Clean air is essential for a healthy life. Unfortunately, in many places the air is very polluted, which causes many health problems. In the Netherlands, 18,000 people per year die ten years prematurely due to the concentrations of particulate matter in the air. Children, in particular, suffer the consequences of air pollution. They are more likely to have respiratory problems, suffer from allergies and develop weak lungs. Through the ‘Clean air for everyone’ project it is possible to make a contribution that will help make the air a bit cleaner for everyone.
The ‘Clean Air for Everyone’ project is structured around the areas shown below. For each of these, partners will be sought who are capable of making a difference in a particular area.
In contrast to foods and drinking water, air is everywhere, and polluted air is very difficult to avoid. The emissions of particulate matter (PM) and nitrogen dioxide (NO2) cause the most damage to our health.
Children suffer the greatest consequences, and polluted air has an impact on their intelligence. The brains of children with lead in their blood, from polluted air, do not develop properly. Belgian research has shown that such children score no fewer than 17 IQ points lower than children who hardly have any of this substance in their blood. Polluted air also increases the chance of developing asthma. An UtrechtUniversity study showed that children who are exposed to polluted air, such as those who live along busy roads, have a 30% greater chance of suffering from asthma.
The costs of polluted air are high. A study conducted by environmental consultancy firm CE Delft shows that these costs pertain mainly to premature deaths and additional health care expenses.
Air pollution is understood to be the contamination of the atmosphere with harmful substances. Many contaminating substances originate from industry, agriculture, traffic and households. These sources contaminate the outdoor air with pollutants produced by the related combustion processes. Examples include nitrogen dioxide, sulphur dioxide, particulate matter, benzene, carbon monoxide, volatile organic substances (VOS), polycyclic aromatic hydrocarbons (PAH) and heavy metals such as lead, zinc, cadmium and arsenic.
Air pollutants can travel great distances in the upper atmosphere before they return to the ground. Only then are we exposed to them and can they cause health damage.
Particulate matter & aerosols
Air pollution such as smog and particulate matter are the result of chemical reactions of certain substances in the outdoor air. Natural phenomena such as volcanic eruptions and forest fires also cause air pollution. This can result in the release of substances such as carbon dioxide and sulphur dioxide.
The particulate matter has an impact on both the air quality and the climate. In climate-related studies, the word we usually hear is ‘aerosols’, but this refers to the same particles. Aerosols impact the climate in two ways: they disperse or absorb light (the direct effect on the radiation balance) and influence cloud formation and precipitation (indirect effects). The uncertainty in the results produced by climate models is primarily due to the lack of knowledge about these effects. Accurate, long-term measurements of clouds, aerosols and radiation in all layers of the atmosphere are required to reduce these uncertainties.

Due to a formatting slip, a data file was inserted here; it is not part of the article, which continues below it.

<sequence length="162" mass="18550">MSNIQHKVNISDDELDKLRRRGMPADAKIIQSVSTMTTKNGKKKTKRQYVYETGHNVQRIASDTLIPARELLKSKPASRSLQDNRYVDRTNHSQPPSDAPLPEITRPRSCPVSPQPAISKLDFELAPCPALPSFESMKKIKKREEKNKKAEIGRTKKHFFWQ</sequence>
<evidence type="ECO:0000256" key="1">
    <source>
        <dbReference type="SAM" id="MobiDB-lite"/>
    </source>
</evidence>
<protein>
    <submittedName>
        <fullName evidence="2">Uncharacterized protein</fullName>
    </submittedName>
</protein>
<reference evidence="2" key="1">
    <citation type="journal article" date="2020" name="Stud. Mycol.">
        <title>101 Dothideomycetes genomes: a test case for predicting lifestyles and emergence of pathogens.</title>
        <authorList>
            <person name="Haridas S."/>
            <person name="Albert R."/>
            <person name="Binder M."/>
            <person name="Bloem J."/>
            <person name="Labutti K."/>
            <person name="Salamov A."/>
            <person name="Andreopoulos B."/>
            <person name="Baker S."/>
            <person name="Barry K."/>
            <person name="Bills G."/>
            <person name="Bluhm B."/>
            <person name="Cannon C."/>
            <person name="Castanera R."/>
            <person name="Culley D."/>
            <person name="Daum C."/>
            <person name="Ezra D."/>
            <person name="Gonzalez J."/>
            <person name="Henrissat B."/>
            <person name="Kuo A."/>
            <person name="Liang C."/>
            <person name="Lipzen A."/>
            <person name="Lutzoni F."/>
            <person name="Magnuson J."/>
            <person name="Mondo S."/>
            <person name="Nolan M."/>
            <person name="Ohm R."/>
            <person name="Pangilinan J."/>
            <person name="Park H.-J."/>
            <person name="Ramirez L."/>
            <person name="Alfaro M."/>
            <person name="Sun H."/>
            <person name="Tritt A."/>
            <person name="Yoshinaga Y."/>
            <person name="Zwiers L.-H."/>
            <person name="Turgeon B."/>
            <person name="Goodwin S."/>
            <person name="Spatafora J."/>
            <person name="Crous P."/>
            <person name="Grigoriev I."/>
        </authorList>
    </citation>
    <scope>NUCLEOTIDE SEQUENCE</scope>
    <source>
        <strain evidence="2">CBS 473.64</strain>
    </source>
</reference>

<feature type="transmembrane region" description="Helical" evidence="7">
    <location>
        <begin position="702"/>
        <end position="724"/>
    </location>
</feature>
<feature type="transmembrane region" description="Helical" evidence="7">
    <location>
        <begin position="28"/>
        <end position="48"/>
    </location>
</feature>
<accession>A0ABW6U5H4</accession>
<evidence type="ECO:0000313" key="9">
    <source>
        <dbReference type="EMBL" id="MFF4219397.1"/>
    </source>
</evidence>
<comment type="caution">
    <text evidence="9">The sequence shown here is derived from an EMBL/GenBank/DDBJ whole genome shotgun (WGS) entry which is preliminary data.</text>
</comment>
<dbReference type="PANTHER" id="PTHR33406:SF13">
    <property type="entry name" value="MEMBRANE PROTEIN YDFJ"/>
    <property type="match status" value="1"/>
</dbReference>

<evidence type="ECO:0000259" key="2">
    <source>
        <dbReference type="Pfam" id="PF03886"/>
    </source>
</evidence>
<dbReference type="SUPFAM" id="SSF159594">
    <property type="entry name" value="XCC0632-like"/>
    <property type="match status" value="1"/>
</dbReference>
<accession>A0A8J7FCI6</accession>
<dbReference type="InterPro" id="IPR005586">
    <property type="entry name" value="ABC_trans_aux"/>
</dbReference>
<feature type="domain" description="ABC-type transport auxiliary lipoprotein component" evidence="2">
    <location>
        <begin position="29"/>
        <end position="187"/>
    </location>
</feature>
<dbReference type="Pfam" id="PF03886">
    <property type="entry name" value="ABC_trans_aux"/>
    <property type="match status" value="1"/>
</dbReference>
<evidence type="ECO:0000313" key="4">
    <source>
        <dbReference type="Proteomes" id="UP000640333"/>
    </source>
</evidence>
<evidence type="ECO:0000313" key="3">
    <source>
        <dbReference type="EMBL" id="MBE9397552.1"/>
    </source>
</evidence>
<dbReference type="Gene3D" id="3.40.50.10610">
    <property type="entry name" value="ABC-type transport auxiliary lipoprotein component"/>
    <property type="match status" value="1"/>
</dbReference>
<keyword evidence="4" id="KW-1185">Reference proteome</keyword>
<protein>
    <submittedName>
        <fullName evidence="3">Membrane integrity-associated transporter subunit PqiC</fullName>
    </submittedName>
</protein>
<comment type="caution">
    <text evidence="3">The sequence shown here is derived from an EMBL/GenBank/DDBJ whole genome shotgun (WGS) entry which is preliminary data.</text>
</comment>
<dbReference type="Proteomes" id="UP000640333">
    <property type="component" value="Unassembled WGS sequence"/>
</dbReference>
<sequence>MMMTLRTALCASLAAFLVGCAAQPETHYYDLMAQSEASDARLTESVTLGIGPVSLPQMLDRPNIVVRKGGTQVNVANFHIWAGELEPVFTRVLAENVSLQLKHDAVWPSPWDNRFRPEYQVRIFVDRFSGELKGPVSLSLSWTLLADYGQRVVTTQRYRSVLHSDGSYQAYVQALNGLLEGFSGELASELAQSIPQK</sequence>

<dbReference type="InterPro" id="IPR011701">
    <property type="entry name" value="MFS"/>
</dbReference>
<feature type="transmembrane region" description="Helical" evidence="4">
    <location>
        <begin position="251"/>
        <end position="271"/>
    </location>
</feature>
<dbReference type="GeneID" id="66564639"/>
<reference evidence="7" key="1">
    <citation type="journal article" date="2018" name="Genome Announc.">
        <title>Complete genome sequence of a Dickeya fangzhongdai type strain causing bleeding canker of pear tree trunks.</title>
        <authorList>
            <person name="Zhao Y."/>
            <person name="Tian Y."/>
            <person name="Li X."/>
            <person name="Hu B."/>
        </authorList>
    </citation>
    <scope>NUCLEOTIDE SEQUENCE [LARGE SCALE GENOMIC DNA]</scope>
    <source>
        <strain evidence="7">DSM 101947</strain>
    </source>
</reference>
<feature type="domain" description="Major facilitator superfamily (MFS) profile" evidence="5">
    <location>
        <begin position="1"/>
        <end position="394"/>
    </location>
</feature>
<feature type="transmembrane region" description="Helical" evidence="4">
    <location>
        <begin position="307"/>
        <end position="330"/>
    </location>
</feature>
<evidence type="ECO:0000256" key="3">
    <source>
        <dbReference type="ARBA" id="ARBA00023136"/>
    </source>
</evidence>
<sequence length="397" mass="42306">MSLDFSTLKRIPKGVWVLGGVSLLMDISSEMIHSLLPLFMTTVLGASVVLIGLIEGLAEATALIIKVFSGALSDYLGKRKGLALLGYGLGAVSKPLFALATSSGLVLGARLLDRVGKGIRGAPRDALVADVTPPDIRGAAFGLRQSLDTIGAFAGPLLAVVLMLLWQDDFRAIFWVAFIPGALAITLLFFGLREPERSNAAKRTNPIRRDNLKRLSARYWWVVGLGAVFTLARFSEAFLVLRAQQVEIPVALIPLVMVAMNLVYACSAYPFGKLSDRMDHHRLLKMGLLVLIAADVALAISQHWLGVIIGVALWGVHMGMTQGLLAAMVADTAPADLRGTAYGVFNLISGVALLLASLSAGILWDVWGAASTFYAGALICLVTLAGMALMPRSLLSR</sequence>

The composition of the air also has an effect on the climate. The balance between the quantity of sunlight that passes through the atmosphere to the Earth and the radiated heat that escapes into space through the atmosphere determines the climate on Earth. A change in the composition of the atmosphere resulting from human activity can have an impact on the climate. This is how increasing emissions of substances such as carbon dioxide cause the ‘greenhouse effect’. Because the light and the heat radiation travel through the entire atmosphere, it it is important to know the vertical composition of the air layers and how light and heat radiation directly and indirectly interact with the substances that are present.
Along more than 400 urban roads the air quality is too poor to meet the European health standards. Research conducted by the Institute for Risk Assessment Sciences (IRAS) has shown that asthmatic children exposed to air pollution produced by vehicle exhaust gases experience a worsening of their symptoms.
One third of the one million people in the Netherlands who have respiratory problems suffer when exposed to wood smoke such as that from wood-burning stoves and outdoor fireplaces. They have difficulty breathing when their neighbours have a fire. Asthma sufferers, in particular, struggle with this problem. Their symptoms are aggravated more by wood smoke than by emissions from traffic, industry or agriculture. Medicines are often inadequate to completely relieve their suffering, and this is particularly true if they have developed a ‘hypersensitivity’. This exaggerated immune response to wood smoke can also produce other medical problems, such as sinus infections accompanied by pain and nausea. Wood smoke can also cause chronic sore throat or headaches.
Clean air plays an important role in the battle against respiratory illnesses. Clean air is also essential for people who already have difficulty breathing. The objective of the ‘Clean air for Everyone’ project is to create social awareness of clean air. We are therefore calling upon governments, companies, non-profit organisations and private individuals to join forces. The activities can involve influencing policy, developing services and products that promote clean air or placing concern for clean air on the political agenda. All these efforts will focus on the goal of establishing the broadest possible social consensus and raising a collective fist against air pollution.